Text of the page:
We have discovered grooves in our family. They come in all types of depths, some are little grooves others are very deep and difficult, if not impossible to get out of.
I will explain......
Jeorge our son has recently explained through his connections with Carol Cumber of the Natural Harmony Centre that he has grooves. This came up when I was asking why he was so transfixed on only eating certain food from a certain place.
Jeorge gave me a ‘heads up’ in the reality of his difficulty in making some changes in his daily routines. Jeorge has called his ‘grooves.’ He gave me a visual so that I could understand the depth of what he was explaining to me. He showed me the record on a record player, indicating the grooves to divide each track. He showed me that some of the grooves were shallow and thin and he could get himself out of those without too much trauma. He explained he may wobble a bit and display some resistance but with love, gentle persuasion and an alternative groove to engage with, he could move on. This analogy works for me, it makes sense to my understanding which of course is why Jeorge gave it to me in the first place!
As with autism the spectrum is wide and varied. Jeorge explained the groove system for him too, is wide and varied. So from the very shallow groove and everything in-between, the biggest and deepest groove of all was the one he was in with his food.
He explained that when he finds himself in the deep groove he has no way of getting himself out of it. Absolutely no way at all, no matter how hard he tries he simply is unable to remove himself from it. It’s a bit like trying to climb out of a slimy jam jar, slipping constantly as you eagerly try over and over again only to end up in a pile at the bottom of the jar.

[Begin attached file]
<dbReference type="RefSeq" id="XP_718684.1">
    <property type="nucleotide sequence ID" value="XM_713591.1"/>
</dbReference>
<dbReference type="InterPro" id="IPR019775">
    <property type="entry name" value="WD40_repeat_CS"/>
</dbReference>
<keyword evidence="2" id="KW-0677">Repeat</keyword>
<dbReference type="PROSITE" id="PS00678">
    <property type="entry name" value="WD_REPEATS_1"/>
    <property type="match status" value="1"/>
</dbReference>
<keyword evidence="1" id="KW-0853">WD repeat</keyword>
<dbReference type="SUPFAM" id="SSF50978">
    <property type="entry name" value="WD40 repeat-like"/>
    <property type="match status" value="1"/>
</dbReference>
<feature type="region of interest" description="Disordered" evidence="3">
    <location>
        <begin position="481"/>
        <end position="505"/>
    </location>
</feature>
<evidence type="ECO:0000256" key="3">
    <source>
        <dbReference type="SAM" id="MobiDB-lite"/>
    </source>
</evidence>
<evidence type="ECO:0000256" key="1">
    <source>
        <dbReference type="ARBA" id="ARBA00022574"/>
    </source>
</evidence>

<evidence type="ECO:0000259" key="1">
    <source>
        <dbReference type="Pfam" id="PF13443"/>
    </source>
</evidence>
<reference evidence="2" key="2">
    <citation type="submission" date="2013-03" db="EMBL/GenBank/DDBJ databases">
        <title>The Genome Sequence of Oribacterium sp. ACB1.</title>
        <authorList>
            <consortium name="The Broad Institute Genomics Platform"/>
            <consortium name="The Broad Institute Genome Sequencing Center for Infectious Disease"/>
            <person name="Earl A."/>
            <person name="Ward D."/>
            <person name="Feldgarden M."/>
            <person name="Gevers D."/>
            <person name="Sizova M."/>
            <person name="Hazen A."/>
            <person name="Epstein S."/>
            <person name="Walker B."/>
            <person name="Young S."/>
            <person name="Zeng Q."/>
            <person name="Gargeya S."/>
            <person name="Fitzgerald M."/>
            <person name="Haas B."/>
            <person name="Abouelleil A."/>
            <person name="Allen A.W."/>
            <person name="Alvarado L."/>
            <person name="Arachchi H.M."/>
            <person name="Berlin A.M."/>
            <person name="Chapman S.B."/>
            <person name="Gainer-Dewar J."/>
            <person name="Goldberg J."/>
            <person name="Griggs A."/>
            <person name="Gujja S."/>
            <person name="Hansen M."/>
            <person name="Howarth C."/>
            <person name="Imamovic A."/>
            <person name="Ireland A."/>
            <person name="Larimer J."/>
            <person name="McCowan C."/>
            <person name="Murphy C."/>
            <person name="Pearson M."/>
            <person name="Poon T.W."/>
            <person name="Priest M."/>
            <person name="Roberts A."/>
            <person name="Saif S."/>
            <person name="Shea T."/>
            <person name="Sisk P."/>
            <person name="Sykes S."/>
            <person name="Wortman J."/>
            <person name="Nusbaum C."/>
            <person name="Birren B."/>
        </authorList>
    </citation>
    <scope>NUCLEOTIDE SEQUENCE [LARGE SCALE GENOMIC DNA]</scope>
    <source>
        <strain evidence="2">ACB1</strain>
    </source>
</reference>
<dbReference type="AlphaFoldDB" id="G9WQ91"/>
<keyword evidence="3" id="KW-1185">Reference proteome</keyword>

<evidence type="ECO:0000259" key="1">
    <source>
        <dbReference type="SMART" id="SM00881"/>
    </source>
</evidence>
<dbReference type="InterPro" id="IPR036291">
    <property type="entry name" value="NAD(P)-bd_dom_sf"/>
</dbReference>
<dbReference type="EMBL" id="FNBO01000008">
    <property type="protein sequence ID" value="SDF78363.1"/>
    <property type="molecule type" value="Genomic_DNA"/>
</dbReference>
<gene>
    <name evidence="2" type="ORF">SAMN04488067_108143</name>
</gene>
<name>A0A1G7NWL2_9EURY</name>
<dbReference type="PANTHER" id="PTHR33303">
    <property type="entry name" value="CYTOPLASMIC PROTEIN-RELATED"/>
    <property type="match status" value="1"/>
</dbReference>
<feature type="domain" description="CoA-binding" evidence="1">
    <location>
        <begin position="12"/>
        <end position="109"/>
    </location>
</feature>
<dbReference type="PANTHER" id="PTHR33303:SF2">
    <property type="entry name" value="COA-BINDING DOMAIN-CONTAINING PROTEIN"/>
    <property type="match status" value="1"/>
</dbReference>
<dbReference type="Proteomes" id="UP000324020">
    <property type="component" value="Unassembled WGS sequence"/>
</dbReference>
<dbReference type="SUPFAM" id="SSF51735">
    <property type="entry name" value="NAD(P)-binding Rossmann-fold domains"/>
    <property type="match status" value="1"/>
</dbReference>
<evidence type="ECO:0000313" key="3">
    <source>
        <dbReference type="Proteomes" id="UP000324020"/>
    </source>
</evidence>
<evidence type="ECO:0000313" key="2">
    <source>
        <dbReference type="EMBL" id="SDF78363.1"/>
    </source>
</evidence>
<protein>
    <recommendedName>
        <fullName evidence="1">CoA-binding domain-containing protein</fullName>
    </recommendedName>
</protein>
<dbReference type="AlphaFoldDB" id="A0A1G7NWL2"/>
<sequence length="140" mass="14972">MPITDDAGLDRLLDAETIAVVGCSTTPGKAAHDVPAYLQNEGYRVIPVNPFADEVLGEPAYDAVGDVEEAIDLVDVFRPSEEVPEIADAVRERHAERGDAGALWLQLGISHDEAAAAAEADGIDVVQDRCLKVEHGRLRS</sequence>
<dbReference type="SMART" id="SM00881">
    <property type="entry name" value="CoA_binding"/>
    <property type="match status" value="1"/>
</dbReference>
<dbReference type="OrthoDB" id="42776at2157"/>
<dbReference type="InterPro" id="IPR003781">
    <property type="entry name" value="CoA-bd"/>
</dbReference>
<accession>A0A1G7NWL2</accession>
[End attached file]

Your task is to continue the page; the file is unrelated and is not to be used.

From an outsider’s point of view, a parent or a carer this ‘groove’ can seem like stubbornness, defiant behaviour and very challenging, even confrontational. From this mind set it can cause incredible negative circumstances. You would feel that you are being challenged for no reason than to be in control. Which is something I hear a lot of professionals say about autistic people. Although they do need the control it isn’t needed in the way others see it. It isn’t about getting your own way and feeling like you have won a battle or can then go away feeling smug like you have one up on the other person. This is a deep need to keep within that groove for everything else in your day to feel right and safe. A place where functioning as a human is bearable. It is real and it is immense.
If, however we can accept that for autistic people sometimes the change in a routine or food, any kind of pattern change unexpected in their life is so traumatic and disabling it is impossible for them to be able to continue functioning. It is a need they cannot change, we could respond to this in a very different way. It wouldn’t feel personal and therefore become a battle of wills. I see this so many times and I have behaved in this way myself with Jeorge. Now I have a deeper understanding of how it is for him and how grooves are grooves it is a system he has shown me, shared with me so I can understand the reality of his difficulties.